Boomer Anderson 1:04:13
What book has significantly, I guess you can say impacted your life and how you should you show up and perform in Yeah, are shifted your way of thinking. So I don’t know. Yeah,

Eric Puro 1:04:24
I would say

Oh, man, this goes way back to like a high school I would say and it’s funny that the first book Oh, my God, now that now now that I have a minute to think about it’s all so many different titles are coming in, but the first book I thought about was actually

like iron Rand. Really?

Boomer Anderson 1:04:43
Yeah. It’s cuz like I have on all of our books here.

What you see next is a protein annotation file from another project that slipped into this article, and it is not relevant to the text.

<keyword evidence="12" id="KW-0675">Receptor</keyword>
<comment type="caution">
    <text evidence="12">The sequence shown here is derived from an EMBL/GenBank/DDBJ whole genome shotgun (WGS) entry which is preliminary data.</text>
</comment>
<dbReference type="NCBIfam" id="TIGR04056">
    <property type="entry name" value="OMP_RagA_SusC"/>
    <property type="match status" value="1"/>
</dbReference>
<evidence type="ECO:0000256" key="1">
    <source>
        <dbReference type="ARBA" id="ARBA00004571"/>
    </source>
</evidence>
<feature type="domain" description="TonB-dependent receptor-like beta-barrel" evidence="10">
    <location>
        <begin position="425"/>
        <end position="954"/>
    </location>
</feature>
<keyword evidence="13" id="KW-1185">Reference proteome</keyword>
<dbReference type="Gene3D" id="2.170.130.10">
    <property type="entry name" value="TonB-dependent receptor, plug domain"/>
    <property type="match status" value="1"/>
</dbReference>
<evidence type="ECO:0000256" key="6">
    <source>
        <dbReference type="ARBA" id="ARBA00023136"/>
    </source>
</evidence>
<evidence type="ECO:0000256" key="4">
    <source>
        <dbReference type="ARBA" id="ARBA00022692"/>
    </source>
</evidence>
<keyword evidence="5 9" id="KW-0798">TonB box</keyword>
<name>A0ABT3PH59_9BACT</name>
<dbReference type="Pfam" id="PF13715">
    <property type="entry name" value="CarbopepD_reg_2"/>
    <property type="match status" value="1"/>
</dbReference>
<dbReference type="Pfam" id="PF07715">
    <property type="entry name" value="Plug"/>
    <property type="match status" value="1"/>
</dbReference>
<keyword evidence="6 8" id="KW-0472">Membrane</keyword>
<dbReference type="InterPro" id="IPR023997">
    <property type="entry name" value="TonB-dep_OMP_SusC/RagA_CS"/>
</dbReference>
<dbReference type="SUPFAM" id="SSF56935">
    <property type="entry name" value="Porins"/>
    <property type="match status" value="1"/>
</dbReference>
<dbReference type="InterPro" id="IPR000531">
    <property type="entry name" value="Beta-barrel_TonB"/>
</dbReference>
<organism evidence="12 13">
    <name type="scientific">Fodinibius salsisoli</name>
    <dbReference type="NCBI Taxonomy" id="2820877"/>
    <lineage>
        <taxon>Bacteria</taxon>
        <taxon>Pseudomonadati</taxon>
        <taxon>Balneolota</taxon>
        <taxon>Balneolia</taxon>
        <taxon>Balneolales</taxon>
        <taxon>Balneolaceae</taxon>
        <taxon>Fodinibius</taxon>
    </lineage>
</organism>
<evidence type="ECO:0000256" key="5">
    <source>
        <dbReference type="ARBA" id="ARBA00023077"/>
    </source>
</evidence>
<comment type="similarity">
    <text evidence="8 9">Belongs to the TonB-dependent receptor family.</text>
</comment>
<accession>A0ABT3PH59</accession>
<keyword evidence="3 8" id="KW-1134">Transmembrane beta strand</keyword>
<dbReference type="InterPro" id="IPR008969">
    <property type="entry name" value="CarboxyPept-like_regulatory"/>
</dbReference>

Eric Puro 1:04:48
Yeah. But atlas shrugged. You know, I mean, I think I think I was in a really funny place in high school, trying to find some sense of meaning of the world. You know, what is what how To explain how people work, you know, in a way, and I don’t know if I believe everything that she’s she talks about in these books or I agree. Yeah, there’s,

Boomer Anderson 1:05:07
there’s certain things I completely disagree with, but

Eric Puro 1:05:10
I think it’s okay. It was a really eye opening book for me. Yeah, it’s one of, wow, this is a perspective that I’d never heard before. I have to get you down here

Boomer Anderson 1:05:18
to Amsterdam. I’ve a first edition copy of it, that somehow gave me as a gift and it’s sitting here I need to figure out how to preserve it a little bit better than it currently is being preserved. What excites you most about the health world right now?

Eric Puro 1:05:34